In Rob Glaser’s first public appearance since stepping down as CEO of RealNetworks (NSDQ: RNWK), he implored that it is incumbent upon companies to work together in order for the wireless sector to continue its break-neck pace of innovation.
Glaser did not hint at what he might do next, but instead, he stuck to his usual routine of talking fast and making as many points as possible in his time allotted. One theme in particular was exceedingly clear: he believes closed operating systems are a threat to the mobile industry. In the words of Ben Franklin, he said: “We must all hang together, or assuredly we shall all hang separately.”
Glaser, who remains the chairman of Real Networks, said the digital media and wireless industries are at an inflection point, and the greatest opportunity is still in front of us. By 2013, he said the install base of smartphones and so-called “superphones” is expected to exceed the install base of PCs. He provided eight ways a superphone is different than a smartphone, but essentially what you need to know is this: superphones run applications. (His slides are here.)
He said with those “super” abilities, mobile has a great potential, but if Apple (NSDQ: AAPL) gets its way, the wireless industry could end up like the MP3 industry. The other option is for things to go the way of the PC, which he considers more horizontal. “As of today, Apple is the clear winner. It’s incredible what they’ve been able to do in a vertical paradigm,” he said. “But if that’s the way the industry pans out, we’ll have a much slower pace of innovation, and there will be a tremendous loss in value creation. It’s incumbent for those who don’t want that — carriers, handset-makers, etc. — to work together. Otherwise verticals will stand.”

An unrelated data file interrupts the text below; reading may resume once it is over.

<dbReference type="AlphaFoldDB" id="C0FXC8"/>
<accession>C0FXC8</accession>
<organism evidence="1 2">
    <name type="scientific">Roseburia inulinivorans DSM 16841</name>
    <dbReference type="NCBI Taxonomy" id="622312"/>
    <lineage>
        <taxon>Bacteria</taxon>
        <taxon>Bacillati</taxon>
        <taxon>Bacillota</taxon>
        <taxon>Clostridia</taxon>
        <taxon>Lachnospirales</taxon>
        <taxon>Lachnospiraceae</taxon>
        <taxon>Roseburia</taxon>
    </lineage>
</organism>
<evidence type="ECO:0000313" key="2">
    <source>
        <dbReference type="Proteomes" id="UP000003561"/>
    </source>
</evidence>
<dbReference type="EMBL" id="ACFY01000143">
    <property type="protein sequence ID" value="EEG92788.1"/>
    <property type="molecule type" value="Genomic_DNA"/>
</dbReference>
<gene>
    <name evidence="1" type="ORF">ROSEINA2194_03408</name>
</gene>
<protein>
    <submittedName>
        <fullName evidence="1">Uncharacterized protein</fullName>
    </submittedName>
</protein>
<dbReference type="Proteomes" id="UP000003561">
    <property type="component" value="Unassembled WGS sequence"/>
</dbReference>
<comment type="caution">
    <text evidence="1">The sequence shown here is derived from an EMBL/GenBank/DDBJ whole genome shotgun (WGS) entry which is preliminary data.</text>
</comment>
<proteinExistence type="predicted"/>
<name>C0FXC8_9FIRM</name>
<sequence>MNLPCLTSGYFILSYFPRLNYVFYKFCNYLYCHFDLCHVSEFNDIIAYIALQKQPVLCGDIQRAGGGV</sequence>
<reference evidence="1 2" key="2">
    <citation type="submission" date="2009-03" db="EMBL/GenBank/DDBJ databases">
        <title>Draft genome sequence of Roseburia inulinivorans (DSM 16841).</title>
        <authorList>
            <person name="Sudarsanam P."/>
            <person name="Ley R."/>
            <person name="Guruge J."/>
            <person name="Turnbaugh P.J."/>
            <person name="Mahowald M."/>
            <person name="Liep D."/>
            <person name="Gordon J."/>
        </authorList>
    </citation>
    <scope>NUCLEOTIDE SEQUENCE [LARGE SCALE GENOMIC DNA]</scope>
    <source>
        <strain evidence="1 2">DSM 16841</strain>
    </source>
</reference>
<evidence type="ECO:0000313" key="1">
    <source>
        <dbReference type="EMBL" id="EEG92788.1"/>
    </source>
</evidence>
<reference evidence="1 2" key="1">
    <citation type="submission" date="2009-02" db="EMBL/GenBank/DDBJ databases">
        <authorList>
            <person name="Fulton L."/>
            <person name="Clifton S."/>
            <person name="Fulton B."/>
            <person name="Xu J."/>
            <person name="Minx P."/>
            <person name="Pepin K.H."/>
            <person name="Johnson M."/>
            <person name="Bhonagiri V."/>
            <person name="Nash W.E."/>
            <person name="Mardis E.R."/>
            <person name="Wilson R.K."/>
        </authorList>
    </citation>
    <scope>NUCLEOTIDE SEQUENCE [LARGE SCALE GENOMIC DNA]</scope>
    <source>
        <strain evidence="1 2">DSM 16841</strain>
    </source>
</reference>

Of course, there’s plenty of challenges in making horizontal work. Verticals, where one company is responsible for making sure that all the services work on the phone, is easier. As an example, Glaser mentioned Google’s Nexus One, which the company is marketing and selling on its own without a ton of help from the handset-maker and no help from the carrier. Glaser said he couldn’t get the phone to work until he realized he was putting the SIM card in backwards. While that’s human error, he said: “The Nexus One Google (NSDQ: GOOG) experiment is a proof point of that….It’s a lot harder to make horizontal easier.”
In light of that, you see a lot of verticals developing in mobile. Microsoft’s Windows Phone 7 will integrate Xbox, Bing and Outlook. Google’s Android does a better job of integrating Gmail, Maps and Search, and Apple is the ultimate example. So, what is the solution to getting horizontal to work in mobile? Glaser suggests that the carriers might be able to play a role, but “it’s not preordained. The PC went horizontal and the MP3 player went vertical. It’s an open question.”